When the stranger prepared to leave them, Cleopas and his friend urged him to join them for the evening meal. He agreed. Later, when the three ate together, the stranger broke bread and revealed his identity. Immediately, Cleopas and his companion hurried back to the others to share what they’d learned and with whom they’d just walked. The disciples’ response echoed the disbelief Thomas expressed just a week earlier. In the midst of this conversation, Jesus appeared once again. Though Jesus greeted them with, “Peace be with you,” the disciples trembled with terror. In spite of the women’s sighting at the tomb and all that Cleopas had just told them, they believed they were being accosted by a ghost. Only when Jesus ate a bit of fish did they recognize that, indeed, Jesus was with them.

I won’t criticize Thomas or Cleopas or any of the disciples regarding their bouts with disbelief. How often have I shaken my head and wrung my hands over this life’s troubles? My sister Cecele’s fight-for-your-life battle with cancer weighs heavily upon those of us who love her. Just think of what it’s doing to her! I sadly admit that along the way I’ve sometimes allowed this battle to threaten my joy. Though I try very hard to live with joy, my worry has sometimes driven my joy into hiding. Fortunately, our Risen Lord has made his presence known to my cancer-battling sister in many joyful and peace-giving ways. Fortunately for me, I’ve been wise enough to follow my sister’s lead. Like Cleopas and Cecele, I’ve learned to recognize the Lord when I need him most.

When life is tough, I’m tempted to bury my face in my pillow or to hide under a quilt in my easy chair because I’ve foolishly convinced myself that everything depends upon my own effort. When I finally muster the courage to peek out at those challenges, I try to imitate Cleopas and Cecele. I pick myself up and get myself going. I return to the table, listen to the word, break bread and look deep within myself. In all of this, I find the joy and the peace that eluded me. Though I will certainly stumble again, Christ remains, sometimes in spite of my unbelief, for as long as I need him. In my case, this will be a very, very long time!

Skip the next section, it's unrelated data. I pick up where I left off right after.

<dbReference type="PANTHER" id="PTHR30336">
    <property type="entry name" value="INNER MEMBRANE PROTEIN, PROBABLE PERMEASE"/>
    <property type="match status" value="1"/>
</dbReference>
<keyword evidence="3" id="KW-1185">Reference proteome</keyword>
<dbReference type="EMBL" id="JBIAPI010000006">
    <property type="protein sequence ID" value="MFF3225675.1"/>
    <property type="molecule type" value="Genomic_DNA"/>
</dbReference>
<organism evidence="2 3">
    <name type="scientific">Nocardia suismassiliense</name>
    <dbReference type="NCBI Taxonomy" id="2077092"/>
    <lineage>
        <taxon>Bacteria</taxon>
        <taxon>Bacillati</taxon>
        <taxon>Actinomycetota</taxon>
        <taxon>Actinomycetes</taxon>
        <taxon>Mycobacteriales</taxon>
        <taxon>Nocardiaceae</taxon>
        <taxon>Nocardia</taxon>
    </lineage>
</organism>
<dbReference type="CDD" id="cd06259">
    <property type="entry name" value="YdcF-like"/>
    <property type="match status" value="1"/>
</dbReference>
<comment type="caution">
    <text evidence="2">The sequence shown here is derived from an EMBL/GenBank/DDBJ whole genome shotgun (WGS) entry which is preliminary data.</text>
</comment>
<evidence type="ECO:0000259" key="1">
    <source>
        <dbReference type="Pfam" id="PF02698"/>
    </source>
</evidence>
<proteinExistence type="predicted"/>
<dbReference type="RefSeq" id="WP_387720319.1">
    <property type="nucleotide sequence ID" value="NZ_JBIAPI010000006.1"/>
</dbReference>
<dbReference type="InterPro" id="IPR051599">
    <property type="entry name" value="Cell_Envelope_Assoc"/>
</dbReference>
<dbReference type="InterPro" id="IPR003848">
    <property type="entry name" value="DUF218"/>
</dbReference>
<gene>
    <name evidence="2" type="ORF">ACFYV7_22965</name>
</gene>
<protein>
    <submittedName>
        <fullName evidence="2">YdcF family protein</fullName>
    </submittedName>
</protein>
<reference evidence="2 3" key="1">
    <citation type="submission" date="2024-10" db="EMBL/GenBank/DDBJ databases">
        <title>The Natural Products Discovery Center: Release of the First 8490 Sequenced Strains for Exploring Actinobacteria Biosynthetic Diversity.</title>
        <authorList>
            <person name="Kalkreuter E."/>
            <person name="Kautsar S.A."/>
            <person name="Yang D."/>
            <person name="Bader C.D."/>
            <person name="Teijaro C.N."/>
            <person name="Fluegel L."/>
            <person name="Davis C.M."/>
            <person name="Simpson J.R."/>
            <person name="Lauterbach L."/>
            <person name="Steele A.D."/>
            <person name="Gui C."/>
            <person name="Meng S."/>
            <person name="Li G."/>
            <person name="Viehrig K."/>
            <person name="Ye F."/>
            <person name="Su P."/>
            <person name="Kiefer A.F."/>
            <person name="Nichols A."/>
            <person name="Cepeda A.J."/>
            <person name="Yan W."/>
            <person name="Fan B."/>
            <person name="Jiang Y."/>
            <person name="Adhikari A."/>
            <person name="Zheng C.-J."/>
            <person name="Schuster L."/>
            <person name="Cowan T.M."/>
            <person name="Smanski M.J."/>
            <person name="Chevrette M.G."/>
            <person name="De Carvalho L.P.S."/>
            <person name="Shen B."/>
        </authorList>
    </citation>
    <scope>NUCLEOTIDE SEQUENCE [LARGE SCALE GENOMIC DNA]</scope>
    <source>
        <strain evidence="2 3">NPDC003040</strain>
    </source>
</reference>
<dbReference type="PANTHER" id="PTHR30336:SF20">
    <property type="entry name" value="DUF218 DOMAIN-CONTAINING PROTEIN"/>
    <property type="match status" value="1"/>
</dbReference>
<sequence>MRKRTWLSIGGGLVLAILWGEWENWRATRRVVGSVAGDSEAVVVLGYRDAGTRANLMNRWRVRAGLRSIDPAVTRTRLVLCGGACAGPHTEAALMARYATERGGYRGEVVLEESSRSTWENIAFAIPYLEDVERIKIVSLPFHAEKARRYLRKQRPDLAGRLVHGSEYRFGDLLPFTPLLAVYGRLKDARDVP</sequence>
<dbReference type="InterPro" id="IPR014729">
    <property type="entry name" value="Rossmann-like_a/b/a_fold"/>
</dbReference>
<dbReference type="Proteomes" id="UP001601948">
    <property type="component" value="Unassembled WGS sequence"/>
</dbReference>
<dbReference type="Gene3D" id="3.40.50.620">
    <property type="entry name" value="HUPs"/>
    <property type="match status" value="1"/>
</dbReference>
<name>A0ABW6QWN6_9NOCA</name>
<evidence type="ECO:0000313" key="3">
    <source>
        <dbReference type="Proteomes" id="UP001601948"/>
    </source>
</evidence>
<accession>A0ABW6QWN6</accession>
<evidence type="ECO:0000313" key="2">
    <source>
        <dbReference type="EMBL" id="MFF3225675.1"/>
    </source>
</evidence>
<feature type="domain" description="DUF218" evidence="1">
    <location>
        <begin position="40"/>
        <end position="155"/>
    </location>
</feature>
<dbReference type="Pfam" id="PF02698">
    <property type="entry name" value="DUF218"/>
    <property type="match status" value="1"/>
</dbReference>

©2012 Mary Penich – All Rights Reserved

A Holy Saturday Blessing from the Hands of Children

“So, what did you think?” I asked my young friend.  Without hesitation, Alina smiled broadly and announced, “It was awesome, just awesome!  Now we can all be here and do this together.  My whole family will go to Communion!”  Alina’s younger sister proudly edged closer to Alina.  Apparently, Sarah fully approved of Alina’s assessment of the evening’s events.  After congratulating Alina’s and Sarah’s parents regarding their wonderfully inspiring daughters, I went on to greet another family.  I posed the same question to Danielle.  “What did you think?” I asked.  Again, without hesitation and with unquestionable conviction, she offered her reply.  “This is so exciting!” Danielle announced.  “It’s my dad’s First Communion Day!”  Again, a younger sibling stepped up to offer his approval.  This time, it was Kevin who looked admiringly and with full agreement toward his older sister.